The Rockpool Files

Eight auspicious dishes by Neil Perry for Chinese New Year

It is Chinese tradition to celebrate the Lunar New Year, which falls this year on Tuesday, 5 February and is celebrated until Tuesday, 19 February, with a feast abundant in foods that are believed to bestow good luck and good fortune on those who eat them.

Spice Temple's Kung Pao Chicken
Spice Temple’s Kung Pao Chicken

For those looking for a positive start to the Chinese New Year, indulging in the following foods may help edge things in that direction:

•   Tea eggs are some of the most popular foods for Chinese New Year and symbolise golden nuggets, or wealth and prosperity. Eggs, more  generally, symbolise fertility.

•   Pipis represent coin purses, therefore wealth, as well as the opening of new horizons.

•   Shiitake mushrooms are a symbol of longevity; they also symbolise sizing opportunities.

•   Dumplings are another traditional must-eat food on New Year’s Eve, symbolising longevity and wealth as their shape resembles gold ingots, an early form of Chinese.

•   Noodles are another symbol of longevity and it is considered unlucky to cut them.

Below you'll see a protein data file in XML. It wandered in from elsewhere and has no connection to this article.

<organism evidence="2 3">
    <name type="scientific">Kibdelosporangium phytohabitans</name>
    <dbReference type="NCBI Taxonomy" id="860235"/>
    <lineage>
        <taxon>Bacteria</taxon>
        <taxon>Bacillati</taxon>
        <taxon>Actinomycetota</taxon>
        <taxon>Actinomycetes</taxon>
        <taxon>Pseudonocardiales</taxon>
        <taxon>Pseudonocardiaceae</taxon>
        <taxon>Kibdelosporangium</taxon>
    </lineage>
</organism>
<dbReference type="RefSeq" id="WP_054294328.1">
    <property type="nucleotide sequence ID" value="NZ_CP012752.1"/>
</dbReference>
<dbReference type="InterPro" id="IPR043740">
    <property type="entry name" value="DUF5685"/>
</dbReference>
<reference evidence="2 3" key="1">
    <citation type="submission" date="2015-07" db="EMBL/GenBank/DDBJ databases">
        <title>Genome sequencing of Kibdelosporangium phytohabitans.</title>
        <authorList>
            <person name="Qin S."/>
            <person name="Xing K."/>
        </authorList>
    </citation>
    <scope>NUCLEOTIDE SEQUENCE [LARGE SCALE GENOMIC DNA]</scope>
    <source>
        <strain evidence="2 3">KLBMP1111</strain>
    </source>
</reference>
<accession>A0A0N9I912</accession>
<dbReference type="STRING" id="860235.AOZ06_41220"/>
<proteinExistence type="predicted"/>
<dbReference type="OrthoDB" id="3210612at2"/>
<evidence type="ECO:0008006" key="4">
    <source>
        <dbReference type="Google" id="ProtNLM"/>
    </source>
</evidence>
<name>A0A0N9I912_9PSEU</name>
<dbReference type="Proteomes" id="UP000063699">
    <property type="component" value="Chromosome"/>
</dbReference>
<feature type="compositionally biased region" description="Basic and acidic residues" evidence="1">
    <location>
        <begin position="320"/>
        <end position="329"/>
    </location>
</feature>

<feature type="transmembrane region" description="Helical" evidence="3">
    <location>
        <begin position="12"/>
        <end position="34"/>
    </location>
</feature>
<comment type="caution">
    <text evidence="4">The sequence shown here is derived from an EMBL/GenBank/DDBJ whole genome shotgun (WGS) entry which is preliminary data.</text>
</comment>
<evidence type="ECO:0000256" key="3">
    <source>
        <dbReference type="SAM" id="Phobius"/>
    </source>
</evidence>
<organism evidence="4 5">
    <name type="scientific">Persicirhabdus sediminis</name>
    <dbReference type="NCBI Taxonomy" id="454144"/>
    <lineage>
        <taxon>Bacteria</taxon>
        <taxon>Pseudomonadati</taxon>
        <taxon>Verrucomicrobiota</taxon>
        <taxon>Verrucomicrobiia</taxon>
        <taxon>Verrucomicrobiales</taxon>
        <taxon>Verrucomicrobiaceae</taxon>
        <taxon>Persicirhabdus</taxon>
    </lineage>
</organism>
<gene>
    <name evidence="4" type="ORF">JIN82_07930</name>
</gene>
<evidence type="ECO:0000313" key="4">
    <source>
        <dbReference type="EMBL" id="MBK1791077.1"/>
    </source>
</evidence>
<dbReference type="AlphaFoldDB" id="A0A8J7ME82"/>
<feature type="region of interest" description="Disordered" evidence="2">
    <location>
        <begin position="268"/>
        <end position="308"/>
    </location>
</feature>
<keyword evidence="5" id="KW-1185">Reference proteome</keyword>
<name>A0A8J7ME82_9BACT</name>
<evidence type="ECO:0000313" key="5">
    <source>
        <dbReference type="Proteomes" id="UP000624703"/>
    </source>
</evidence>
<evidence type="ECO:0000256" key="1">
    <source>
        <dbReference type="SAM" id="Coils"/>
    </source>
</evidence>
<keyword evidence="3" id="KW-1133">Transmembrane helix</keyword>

•   Fish is turbocharged with symbolism as the word in Chinese sounds like the word for both wish and abundance. A whole fish, with head and tail attached, marks the end of a good year and the beginning of a new one. A whole fish is also a symbol of prosperity.

•   Chicken symbolises a good marriage and the coming together of families.

•   Red is considered a lucky colour in Chinese culture, so feasts are often strewn with red food, including roast duck and tomatoes.

Try making these eight auspicious dishes by Neil Perry:

Tea Eggs 

Stir-fried pipis in bean sauce with chillies

Shiitake wontons in oxtail broth

Pork chive dumplings with red vinegar sauce

Barbecued snapper with black beans and salted chillies 

Crispy fried snapper with sweet and sour sauce

Kung pao chicken

Stir-fried chicken with cashews